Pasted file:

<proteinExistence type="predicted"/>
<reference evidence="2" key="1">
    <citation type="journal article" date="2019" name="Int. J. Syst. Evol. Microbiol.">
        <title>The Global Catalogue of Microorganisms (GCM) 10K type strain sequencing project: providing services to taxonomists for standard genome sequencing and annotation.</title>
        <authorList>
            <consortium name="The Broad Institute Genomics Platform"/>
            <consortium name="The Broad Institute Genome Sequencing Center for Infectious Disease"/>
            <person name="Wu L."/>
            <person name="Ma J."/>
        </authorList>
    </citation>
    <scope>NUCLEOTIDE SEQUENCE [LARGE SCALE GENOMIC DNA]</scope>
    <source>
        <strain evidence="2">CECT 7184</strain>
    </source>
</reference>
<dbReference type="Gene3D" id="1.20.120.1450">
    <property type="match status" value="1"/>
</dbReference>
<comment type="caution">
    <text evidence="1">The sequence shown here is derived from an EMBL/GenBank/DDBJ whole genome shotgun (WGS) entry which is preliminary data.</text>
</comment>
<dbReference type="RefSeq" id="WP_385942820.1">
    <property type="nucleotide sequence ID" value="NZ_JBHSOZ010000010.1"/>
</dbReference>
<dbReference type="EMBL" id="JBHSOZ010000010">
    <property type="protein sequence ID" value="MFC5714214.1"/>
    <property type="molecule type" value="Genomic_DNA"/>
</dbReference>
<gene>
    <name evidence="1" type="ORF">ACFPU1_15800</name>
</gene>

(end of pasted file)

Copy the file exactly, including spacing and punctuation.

<proteinExistence type="predicted"/>
<reference evidence="2" key="1">
    <citation type="journal article" date="2019" name="Int. J. Syst. Evol. Microbiol.">
        <title>The Global Catalogue of Microorganisms (GCM) 10K type strain sequencing project: providing services to taxonomists for standard genome sequencing and annotation.</title>
        <authorList>
            <consortium name="The Broad Institute Genomics Platform"/>
            <consortium name="The Broad Institute Genome Sequencing Center for Infectious Disease"/>
            <person name="Wu L."/>
            <person name="Ma J."/>
        </authorList>
    </citation>
    <scope>NUCLEOTIDE SEQUENCE [LARGE SCALE GENOMIC DNA]</scope>
    <source>
        <strain evidence="2">CECT 7184</strain>
    </source>
</reference>
<dbReference type="Gene3D" id="1.20.120.1450">
    <property type="match status" value="1"/>
</dbReference>
<comment type="caution">
    <text evidence="1">The sequence shown here is derived from an EMBL/GenBank/DDBJ whole genome shotgun (WGS) entry which is preliminary data.</text>
</comment>
<dbReference type="RefSeq" id="WP_385942820.1">
    <property type="nucleotide sequence ID" value="NZ_JBHSOZ010000010.1"/>
</dbReference>
<dbReference type="EMBL" id="JBHSOZ010000010">
    <property type="protein sequence ID" value="MFC5714214.1"/>
    <property type="molecule type" value="Genomic_DNA"/>
</dbReference>
<gene>
    <name evidence="1" type="ORF">ACFPU1_15800</name>
</gene>